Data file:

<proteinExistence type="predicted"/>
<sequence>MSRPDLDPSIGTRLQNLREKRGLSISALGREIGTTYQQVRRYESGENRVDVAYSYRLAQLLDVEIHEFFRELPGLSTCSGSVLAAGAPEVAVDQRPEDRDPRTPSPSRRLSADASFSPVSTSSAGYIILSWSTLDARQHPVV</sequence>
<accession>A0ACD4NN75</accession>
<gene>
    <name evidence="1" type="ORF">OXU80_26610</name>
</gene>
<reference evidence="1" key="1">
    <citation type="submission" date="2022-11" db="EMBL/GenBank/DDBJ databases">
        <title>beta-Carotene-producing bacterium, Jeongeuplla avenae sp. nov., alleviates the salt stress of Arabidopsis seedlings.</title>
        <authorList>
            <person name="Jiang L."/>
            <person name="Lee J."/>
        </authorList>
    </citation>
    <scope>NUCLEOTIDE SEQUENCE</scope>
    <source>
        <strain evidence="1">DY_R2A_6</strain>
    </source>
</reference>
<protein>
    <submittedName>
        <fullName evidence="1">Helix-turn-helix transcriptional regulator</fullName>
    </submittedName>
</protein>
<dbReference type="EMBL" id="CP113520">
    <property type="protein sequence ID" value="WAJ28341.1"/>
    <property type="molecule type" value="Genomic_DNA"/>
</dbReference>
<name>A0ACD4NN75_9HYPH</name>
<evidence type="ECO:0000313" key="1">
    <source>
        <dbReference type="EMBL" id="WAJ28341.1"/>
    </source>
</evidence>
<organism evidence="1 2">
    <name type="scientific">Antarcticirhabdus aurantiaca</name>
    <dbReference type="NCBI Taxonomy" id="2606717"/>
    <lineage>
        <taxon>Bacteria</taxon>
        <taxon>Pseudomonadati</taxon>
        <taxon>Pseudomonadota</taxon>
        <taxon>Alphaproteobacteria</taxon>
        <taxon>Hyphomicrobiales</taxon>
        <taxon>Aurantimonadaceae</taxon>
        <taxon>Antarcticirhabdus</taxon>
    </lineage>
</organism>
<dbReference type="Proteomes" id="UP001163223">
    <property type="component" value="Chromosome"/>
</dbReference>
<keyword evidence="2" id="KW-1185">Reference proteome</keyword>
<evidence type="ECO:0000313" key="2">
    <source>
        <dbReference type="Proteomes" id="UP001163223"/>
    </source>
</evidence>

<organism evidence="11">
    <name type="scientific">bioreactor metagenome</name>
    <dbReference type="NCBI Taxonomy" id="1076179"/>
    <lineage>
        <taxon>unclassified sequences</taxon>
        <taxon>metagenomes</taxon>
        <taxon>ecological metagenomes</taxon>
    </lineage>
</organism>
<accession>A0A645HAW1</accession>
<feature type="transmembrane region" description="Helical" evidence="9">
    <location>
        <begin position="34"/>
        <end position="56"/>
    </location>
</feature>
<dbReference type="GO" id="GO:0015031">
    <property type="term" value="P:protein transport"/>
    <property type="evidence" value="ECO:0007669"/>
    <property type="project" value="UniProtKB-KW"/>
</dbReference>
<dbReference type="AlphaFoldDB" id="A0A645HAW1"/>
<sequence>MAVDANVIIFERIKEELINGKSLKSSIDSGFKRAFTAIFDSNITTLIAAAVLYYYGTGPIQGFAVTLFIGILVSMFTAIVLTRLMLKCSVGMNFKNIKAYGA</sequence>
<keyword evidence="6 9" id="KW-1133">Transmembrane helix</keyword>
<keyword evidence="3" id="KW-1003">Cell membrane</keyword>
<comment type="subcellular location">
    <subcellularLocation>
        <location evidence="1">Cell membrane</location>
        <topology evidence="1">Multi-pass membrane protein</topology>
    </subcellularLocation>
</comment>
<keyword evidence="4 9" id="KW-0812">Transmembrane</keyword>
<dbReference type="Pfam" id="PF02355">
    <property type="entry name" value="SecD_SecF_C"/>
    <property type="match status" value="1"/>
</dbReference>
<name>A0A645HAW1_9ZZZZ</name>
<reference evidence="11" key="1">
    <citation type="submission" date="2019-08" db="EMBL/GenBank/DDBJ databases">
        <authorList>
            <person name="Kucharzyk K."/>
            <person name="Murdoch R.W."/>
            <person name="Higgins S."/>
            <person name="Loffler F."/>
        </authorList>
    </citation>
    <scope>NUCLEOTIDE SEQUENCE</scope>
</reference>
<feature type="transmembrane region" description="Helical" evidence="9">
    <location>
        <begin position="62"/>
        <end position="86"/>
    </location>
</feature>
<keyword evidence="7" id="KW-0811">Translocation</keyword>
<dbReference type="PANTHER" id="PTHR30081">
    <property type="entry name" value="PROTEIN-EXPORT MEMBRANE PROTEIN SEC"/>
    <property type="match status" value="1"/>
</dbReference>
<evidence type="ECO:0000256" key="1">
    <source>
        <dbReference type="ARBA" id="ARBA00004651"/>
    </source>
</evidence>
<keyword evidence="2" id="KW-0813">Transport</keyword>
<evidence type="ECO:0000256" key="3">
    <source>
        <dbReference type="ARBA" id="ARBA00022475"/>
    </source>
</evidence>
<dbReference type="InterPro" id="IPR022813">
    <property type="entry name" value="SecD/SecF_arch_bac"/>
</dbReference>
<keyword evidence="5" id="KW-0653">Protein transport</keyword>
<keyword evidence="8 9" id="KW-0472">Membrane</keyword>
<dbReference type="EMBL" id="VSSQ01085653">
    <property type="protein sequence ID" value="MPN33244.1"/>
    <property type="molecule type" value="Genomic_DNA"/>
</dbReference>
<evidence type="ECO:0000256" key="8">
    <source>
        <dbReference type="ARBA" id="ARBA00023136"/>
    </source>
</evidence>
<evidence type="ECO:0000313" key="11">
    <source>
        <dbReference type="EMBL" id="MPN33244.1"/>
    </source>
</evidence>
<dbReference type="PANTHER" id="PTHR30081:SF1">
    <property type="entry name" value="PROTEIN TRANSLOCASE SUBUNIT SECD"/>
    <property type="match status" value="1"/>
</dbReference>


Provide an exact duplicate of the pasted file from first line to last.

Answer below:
<proteinExistence type="predicted"/>
<sequence>MSRPDLDPSIGTRLQNLREKRGLSISALGREIGTTYQQVRRYESGENRVDVAYSYRLAQLLDVEIHEFFRELPGLSTCSGSVLAAGAPEVAVDQRPEDRDPRTPSPSRRLSADASFSPVSTSSAGYIILSWSTLDARQHPVV</sequence>
<accession>A0ACD4NN75</accession>
<gene>
    <name evidence="1" type="ORF">OXU80_26610</name>
</gene>
<reference evidence="1" key="1">
    <citation type="submission" date="2022-11" db="EMBL/GenBank/DDBJ databases">
        <title>beta-Carotene-producing bacterium, Jeongeuplla avenae sp. nov., alleviates the salt stress of Arabidopsis seedlings.</title>
        <authorList>
            <person name="Jiang L."/>
            <person name="Lee J."/>
        </authorList>
    </citation>
    <scope>NUCLEOTIDE SEQUENCE</scope>
    <source>
        <strain evidence="1">DY_R2A_6</strain>
    </source>
</reference>
<protein>
    <submittedName>
        <fullName evidence="1">Helix-turn-helix transcriptional regulator</fullName>
    </submittedName>
</protein>
<dbReference type="EMBL" id="CP113520">
    <property type="protein sequence ID" value="WAJ28341.1"/>
    <property type="molecule type" value="Genomic_DNA"/>
</dbReference>
<name>A0ACD4NN75_9HYPH</name>
<evidence type="ECO:0000313" key="1">
    <source>
        <dbReference type="EMBL" id="WAJ28341.1"/>
    </source>
</evidence>
<organism evidence="1 2">
    <name type="scientific">Antarcticirhabdus aurantiaca</name>
    <dbReference type="NCBI Taxonomy" id="2606717"/>
    <lineage>
        <taxon>Bacteria</taxon>
        <taxon>Pseudomonadati</taxon>
        <taxon>Pseudomonadota</taxon>
        <taxon>Alphaproteobacteria</taxon>
        <taxon>Hyphomicrobiales</taxon>
        <taxon>Aurantimonadaceae</taxon>
        <taxon>Antarcticirhabdus</taxon>
    </lineage>
</organism>
<dbReference type="Proteomes" id="UP001163223">
    <property type="component" value="Chromosome"/>
</dbReference>
<keyword evidence="2" id="KW-1185">Reference proteome</keyword>
<evidence type="ECO:0000313" key="2">
    <source>
        <dbReference type="Proteomes" id="UP001163223"/>
    </source>
</evidence>

<organism evidence="11">
    <name type="scientific">bioreactor metagenome</name>
    <dbReference type="NCBI Taxonomy" id="1076179"/>
    <lineage>
        <taxon>unclassified sequences</taxon>
        <taxon>metagenomes</taxon>
        <taxon>ecological metagenomes</taxon>
    </lineage>
</organism>
<accession>A0A645HAW1</accession>
<feature type="transmembrane region" description="Helical" evidence="9">
    <location>
        <begin position="34"/>
        <end position="56"/>
    </location>
</feature>
<dbReference type="GO" id="GO:0015031">
    <property type="term" value="P:protein transport"/>
    <property type="evidence" value="ECO:0007669"/>
    <property type="project" value="UniProtKB-KW"/>
</dbReference>
<dbReference type="AlphaFoldDB" id="A0A645HAW1"/>
<sequence>MAVDANVIIFERIKEELINGKSLKSSIDSGFKRAFTAIFDSNITTLIAAAVLYYYGTGPIQGFAVTLFIGILVSMFTAIVLTRLMLKCSVGMNFKNIKAYGA</sequence>
<keyword evidence="6 9" id="KW-1133">Transmembrane helix</keyword>
<keyword evidence="3" id="KW-1003">Cell membrane</keyword>
<comment type="subcellular location">
    <subcellularLocation>
        <location evidence="1">Cell membrane</location>
        <topology evidence="1">Multi-pass membrane protein</topology>
    </subcellularLocation>
</comment>
<keyword evidence="4 9" id="KW-0812">Transmembrane</keyword>
<dbReference type="Pfam" id="PF02355">
    <property type="entry name" value="SecD_SecF_C"/>
    <property type="match status" value="1"/>
</dbReference>
<name>A0A645HAW1_9ZZZZ</name>
<reference evidence="11" key="1">
    <citation type="submission" date="2019-08" db="EMBL/GenBank/DDBJ databases">
        <authorList>
            <person name="Kucharzyk K."/>
            <person name="Murdoch R.W."/>
            <person name="Higgins S."/>
            <person name="Loffler F."/>
        </authorList>
    </citation>
    <scope>NUCLEOTIDE SEQUENCE</scope>
</reference>
<feature type="transmembrane region" description="Helical" evidence="9">
    <location>
        <begin position="62"/>
        <end position="86"/>
    </location>
</feature>
<keyword evidence="7" id="KW-0811">Translocation</keyword>
<dbReference type="PANTHER" id="PTHR30081">
    <property type="entry name" value="PROTEIN-EXPORT MEMBRANE PROTEIN SEC"/>
    <property type="match status" value="1"/>
</dbReference>
<evidence type="ECO:0000256" key="1">
    <source>
        <dbReference type="ARBA" id="ARBA00004651"/>
    </source>
</evidence>
<keyword evidence="2" id="KW-0813">Transport</keyword>
<evidence type="ECO:0000256" key="3">
    <source>
        <dbReference type="ARBA" id="ARBA00022475"/>
    </source>
</evidence>
<dbReference type="InterPro" id="IPR022813">
    <property type="entry name" value="SecD/SecF_arch_bac"/>
</dbReference>
<keyword evidence="5" id="KW-0653">Protein transport</keyword>
<keyword evidence="8 9" id="KW-0472">Membrane</keyword>
<dbReference type="EMBL" id="VSSQ01085653">
    <property type="protein sequence ID" value="MPN33244.1"/>
    <property type="molecule type" value="Genomic_DNA"/>
</dbReference>
<evidence type="ECO:0000256" key="8">
    <source>
        <dbReference type="ARBA" id="ARBA00023136"/>
    </source>
</evidence>
<evidence type="ECO:0000313" key="11">
    <source>
        <dbReference type="EMBL" id="MPN33244.1"/>
    </source>
</evidence>
<dbReference type="PANTHER" id="PTHR30081:SF1">
    <property type="entry name" value="PROTEIN TRANSLOCASE SUBUNIT SECD"/>
    <property type="match status" value="1"/>
</dbReference>